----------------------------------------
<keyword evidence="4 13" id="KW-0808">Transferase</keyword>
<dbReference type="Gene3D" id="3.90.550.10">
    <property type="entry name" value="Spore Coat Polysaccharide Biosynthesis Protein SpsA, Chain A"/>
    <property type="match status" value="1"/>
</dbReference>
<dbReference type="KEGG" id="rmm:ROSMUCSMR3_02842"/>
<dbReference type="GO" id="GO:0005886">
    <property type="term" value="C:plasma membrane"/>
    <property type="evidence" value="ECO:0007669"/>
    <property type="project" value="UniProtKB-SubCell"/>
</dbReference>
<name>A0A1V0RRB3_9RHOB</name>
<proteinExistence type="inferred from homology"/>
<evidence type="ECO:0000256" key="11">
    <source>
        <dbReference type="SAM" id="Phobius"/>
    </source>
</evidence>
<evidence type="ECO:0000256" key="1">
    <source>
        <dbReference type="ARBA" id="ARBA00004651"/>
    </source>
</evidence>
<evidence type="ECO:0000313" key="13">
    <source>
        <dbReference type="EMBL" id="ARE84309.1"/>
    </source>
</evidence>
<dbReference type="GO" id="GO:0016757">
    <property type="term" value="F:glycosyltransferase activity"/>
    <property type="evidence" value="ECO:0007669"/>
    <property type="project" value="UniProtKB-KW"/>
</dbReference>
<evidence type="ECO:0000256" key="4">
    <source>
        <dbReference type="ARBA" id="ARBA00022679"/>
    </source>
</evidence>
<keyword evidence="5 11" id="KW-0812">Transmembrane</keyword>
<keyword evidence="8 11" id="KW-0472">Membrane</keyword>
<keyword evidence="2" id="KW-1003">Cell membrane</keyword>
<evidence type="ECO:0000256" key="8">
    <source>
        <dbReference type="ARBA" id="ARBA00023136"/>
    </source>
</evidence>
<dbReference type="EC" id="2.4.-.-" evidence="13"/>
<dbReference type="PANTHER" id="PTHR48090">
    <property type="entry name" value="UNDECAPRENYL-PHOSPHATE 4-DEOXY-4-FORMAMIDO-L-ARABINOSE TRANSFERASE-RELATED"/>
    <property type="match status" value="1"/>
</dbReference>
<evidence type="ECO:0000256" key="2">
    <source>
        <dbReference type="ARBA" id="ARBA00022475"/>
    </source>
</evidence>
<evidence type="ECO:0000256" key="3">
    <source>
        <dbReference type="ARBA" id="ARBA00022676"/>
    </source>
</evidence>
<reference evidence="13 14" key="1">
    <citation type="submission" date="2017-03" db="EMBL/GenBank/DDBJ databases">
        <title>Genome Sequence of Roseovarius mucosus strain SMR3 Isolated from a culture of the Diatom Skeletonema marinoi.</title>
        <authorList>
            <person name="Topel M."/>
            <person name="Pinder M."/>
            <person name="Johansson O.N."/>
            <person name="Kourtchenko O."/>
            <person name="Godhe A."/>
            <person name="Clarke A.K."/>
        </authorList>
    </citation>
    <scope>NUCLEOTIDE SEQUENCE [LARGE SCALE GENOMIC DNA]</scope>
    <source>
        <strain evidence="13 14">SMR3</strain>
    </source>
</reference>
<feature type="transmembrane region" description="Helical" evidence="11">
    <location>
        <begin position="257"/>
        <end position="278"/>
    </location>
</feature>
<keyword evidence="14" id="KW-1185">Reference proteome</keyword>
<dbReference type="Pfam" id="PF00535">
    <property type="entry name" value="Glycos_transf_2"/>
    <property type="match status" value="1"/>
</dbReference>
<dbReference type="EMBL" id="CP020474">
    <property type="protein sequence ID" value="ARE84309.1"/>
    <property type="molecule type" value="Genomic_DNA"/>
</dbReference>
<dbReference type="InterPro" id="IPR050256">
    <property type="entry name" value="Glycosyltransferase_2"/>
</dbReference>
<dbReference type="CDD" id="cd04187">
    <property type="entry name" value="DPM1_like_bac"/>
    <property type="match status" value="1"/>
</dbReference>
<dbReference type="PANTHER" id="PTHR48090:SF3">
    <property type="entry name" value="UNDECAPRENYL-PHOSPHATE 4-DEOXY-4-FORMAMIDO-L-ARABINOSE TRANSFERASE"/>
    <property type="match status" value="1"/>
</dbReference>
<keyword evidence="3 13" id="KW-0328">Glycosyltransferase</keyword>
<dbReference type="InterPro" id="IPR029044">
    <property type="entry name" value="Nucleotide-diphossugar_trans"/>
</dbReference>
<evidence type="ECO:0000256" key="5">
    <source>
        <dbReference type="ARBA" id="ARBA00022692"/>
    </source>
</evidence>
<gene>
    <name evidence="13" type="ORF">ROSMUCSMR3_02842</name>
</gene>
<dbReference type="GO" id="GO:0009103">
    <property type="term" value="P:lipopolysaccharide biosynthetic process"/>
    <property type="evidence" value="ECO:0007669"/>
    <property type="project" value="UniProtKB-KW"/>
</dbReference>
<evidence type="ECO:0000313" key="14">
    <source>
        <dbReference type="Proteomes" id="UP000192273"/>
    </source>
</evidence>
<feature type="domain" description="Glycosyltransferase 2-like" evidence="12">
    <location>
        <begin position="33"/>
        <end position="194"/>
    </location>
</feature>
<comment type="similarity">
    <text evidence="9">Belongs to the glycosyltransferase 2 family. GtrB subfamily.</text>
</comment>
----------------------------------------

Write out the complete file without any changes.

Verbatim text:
<keyword evidence="4 13" id="KW-0808">Transferase</keyword>
<dbReference type="Gene3D" id="3.90.550.10">
    <property type="entry name" value="Spore Coat Polysaccharide Biosynthesis Protein SpsA, Chain A"/>
    <property type="match status" value="1"/>
</dbReference>
<dbReference type="KEGG" id="rmm:ROSMUCSMR3_02842"/>
<dbReference type="GO" id="GO:0005886">
    <property type="term" value="C:plasma membrane"/>
    <property type="evidence" value="ECO:0007669"/>
    <property type="project" value="UniProtKB-SubCell"/>
</dbReference>
<name>A0A1V0RRB3_9RHOB</name>
<proteinExistence type="inferred from homology"/>
<evidence type="ECO:0000256" key="11">
    <source>
        <dbReference type="SAM" id="Phobius"/>
    </source>
</evidence>
<evidence type="ECO:0000256" key="1">
    <source>
        <dbReference type="ARBA" id="ARBA00004651"/>
    </source>
</evidence>
<evidence type="ECO:0000313" key="13">
    <source>
        <dbReference type="EMBL" id="ARE84309.1"/>
    </source>
</evidence>
<dbReference type="GO" id="GO:0016757">
    <property type="term" value="F:glycosyltransferase activity"/>
    <property type="evidence" value="ECO:0007669"/>
    <property type="project" value="UniProtKB-KW"/>
</dbReference>
<evidence type="ECO:0000256" key="4">
    <source>
        <dbReference type="ARBA" id="ARBA00022679"/>
    </source>
</evidence>
<keyword evidence="5 11" id="KW-0812">Transmembrane</keyword>
<keyword evidence="8 11" id="KW-0472">Membrane</keyword>
<keyword evidence="2" id="KW-1003">Cell membrane</keyword>
<evidence type="ECO:0000256" key="8">
    <source>
        <dbReference type="ARBA" id="ARBA00023136"/>
    </source>
</evidence>
<dbReference type="EC" id="2.4.-.-" evidence="13"/>
<dbReference type="PANTHER" id="PTHR48090">
    <property type="entry name" value="UNDECAPRENYL-PHOSPHATE 4-DEOXY-4-FORMAMIDO-L-ARABINOSE TRANSFERASE-RELATED"/>
    <property type="match status" value="1"/>
</dbReference>
<evidence type="ECO:0000256" key="2">
    <source>
        <dbReference type="ARBA" id="ARBA00022475"/>
    </source>
</evidence>
<evidence type="ECO:0000256" key="3">
    <source>
        <dbReference type="ARBA" id="ARBA00022676"/>
    </source>
</evidence>
<reference evidence="13 14" key="1">
    <citation type="submission" date="2017-03" db="EMBL/GenBank/DDBJ databases">
        <title>Genome Sequence of Roseovarius mucosus strain SMR3 Isolated from a culture of the Diatom Skeletonema marinoi.</title>
        <authorList>
            <person name="Topel M."/>
            <person name="Pinder M."/>
            <person name="Johansson O.N."/>
            <person name="Kourtchenko O."/>
            <person name="Godhe A."/>
            <person name="Clarke A.K."/>
        </authorList>
    </citation>
    <scope>NUCLEOTIDE SEQUENCE [LARGE SCALE GENOMIC DNA]</scope>
    <source>
        <strain evidence="13 14">SMR3</strain>
    </source>
</reference>
<feature type="transmembrane region" description="Helical" evidence="11">
    <location>
        <begin position="257"/>
        <end position="278"/>
    </location>
</feature>
<keyword evidence="14" id="KW-1185">Reference proteome</keyword>
<dbReference type="Pfam" id="PF00535">
    <property type="entry name" value="Glycos_transf_2"/>
    <property type="match status" value="1"/>
</dbReference>
<dbReference type="EMBL" id="CP020474">
    <property type="protein sequence ID" value="ARE84309.1"/>
    <property type="molecule type" value="Genomic_DNA"/>
</dbReference>
<dbReference type="InterPro" id="IPR050256">
    <property type="entry name" value="Glycosyltransferase_2"/>
</dbReference>
<dbReference type="CDD" id="cd04187">
    <property type="entry name" value="DPM1_like_bac"/>
    <property type="match status" value="1"/>
</dbReference>
<dbReference type="PANTHER" id="PTHR48090:SF3">
    <property type="entry name" value="UNDECAPRENYL-PHOSPHATE 4-DEOXY-4-FORMAMIDO-L-ARABINOSE TRANSFERASE"/>
    <property type="match status" value="1"/>
</dbReference>
<keyword evidence="3 13" id="KW-0328">Glycosyltransferase</keyword>
<dbReference type="InterPro" id="IPR029044">
    <property type="entry name" value="Nucleotide-diphossugar_trans"/>
</dbReference>
<evidence type="ECO:0000256" key="5">
    <source>
        <dbReference type="ARBA" id="ARBA00022692"/>
    </source>
</evidence>
<gene>
    <name evidence="13" type="ORF">ROSMUCSMR3_02842</name>
</gene>
<dbReference type="GO" id="GO:0009103">
    <property type="term" value="P:lipopolysaccharide biosynthetic process"/>
    <property type="evidence" value="ECO:0007669"/>
    <property type="project" value="UniProtKB-KW"/>
</dbReference>
<evidence type="ECO:0000313" key="14">
    <source>
        <dbReference type="Proteomes" id="UP000192273"/>
    </source>
</evidence>
<feature type="domain" description="Glycosyltransferase 2-like" evidence="12">
    <location>
        <begin position="33"/>
        <end position="194"/>
    </location>
</feature>
<comment type="similarity">
    <text evidence="9">Belongs to the glycosyltransferase 2 family. GtrB subfamily.</text>
</comment>